pillar pages for legal tech

Pillar Pages: Rank Higher in Search & Keep Readers Engaged Longer

One way to rank higher in search results is by organizing your website content in sections that make it easier for Google and visitors to (1) find pertinent information faster and (2) interpret its meaning more accurately.

That’s what pillar pages do. Features of pillar pages include:

  • They are the main supporting pieces for specific topics discussed on your website.
  • Written like guides or ebooks, they cover the basics of a particular topic.
  • They discuss related subtopics throughout, which are outlined using headings and subheadings.

The key to creating pillar pages is that important subtopics are discussed in greater detail in other blog posts, videos, infographics, and related content, which then link to the pillar page.

All the internal linking involved drives more SEO advantages. The pillar page’s authority increases when 20+ other posts, articles, videos, webinars, infographics, and other content link back to it. Plus, visitors remain on your site longer, too, clicking to and fro and among all the related content that interests them.

A pillar page is a brightly shining sun. Google is irresistibly drawn to its light. All the linked blog posts and other content revolve around it like planets and stars. (Everybody who isn’t you and me can be space junk.)

Why Create Pillar Pages?

Google is forever putting more effort into understanding (1) what we really want from our searches and (2) what a web page is really all about. Google’s whole reason for existing is to make the gap between those two disappear.

And, it’s working. Google is getting better at helping people cut through the plethora (or swamp, if you prefer) of online content. Voice searches, “near me” searches, and our use of more detailed and specific search terms have helped Google understand more about what we want. HubSpot points out in their article, What is a Pillar Page, that 64% of online searches contain four or more words.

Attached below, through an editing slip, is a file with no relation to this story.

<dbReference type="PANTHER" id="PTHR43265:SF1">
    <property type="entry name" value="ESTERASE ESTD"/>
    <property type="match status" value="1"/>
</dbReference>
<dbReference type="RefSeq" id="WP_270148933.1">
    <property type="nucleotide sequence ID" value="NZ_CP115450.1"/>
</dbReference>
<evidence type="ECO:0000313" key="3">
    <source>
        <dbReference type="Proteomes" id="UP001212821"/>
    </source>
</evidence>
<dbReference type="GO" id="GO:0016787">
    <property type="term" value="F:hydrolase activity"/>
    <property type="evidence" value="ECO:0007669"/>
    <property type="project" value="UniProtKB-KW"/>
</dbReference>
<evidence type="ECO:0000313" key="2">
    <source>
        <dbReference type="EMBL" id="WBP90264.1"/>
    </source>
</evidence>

Now, on the other side of the equation, we can also help Google understand our website content more clearly by creating pillar pages. HubSpot says, “Now, your site needs to be organized according to different main topics, with blog posts about specific, conversational long-tail keywords hyperlinked to one another, to address as many searches as possible about a subject.”

The Hub-and-Spoke Format Organizes Your Site’s Content.

You should invest in pillar pages and content for two interrelated reasons:

  1. Search engines will understand your site better and find more relevant information easier.
  2. Visitors will understand your site better and find more relevant information easier.

Because Google and other search engines love anything that helps visitors navigate your site easier or understand your content more clearly — such as that old, time-tested convenience of organizing your content under descriptive headings and subheadings. So the hub-and-spoke format makes sense.

Google and other search engines love anything that helps visitors navigate your site easier or understand your content more clearly. Click To Tweet 

Likewise, pillar pages organize content in a way that correlates to how people search for information online. They connect related content to help people easily learn more about a topic they’re interested in. It’s like Wikipedia on your own site. The pillar page is the main entry for a particular subject. The links to and from the pillar page serve to expand searchers’ knowledge of the related subtopics.

Don’t Choose Narrow Pillar Page Topics

Your pillar page topic needs to be broad enough that it can include links to and from several related subtopics. Not every subtopic on a pillar page will be of interest to every single person who lands on it. And that’s okay. That is the nature of pillar pages.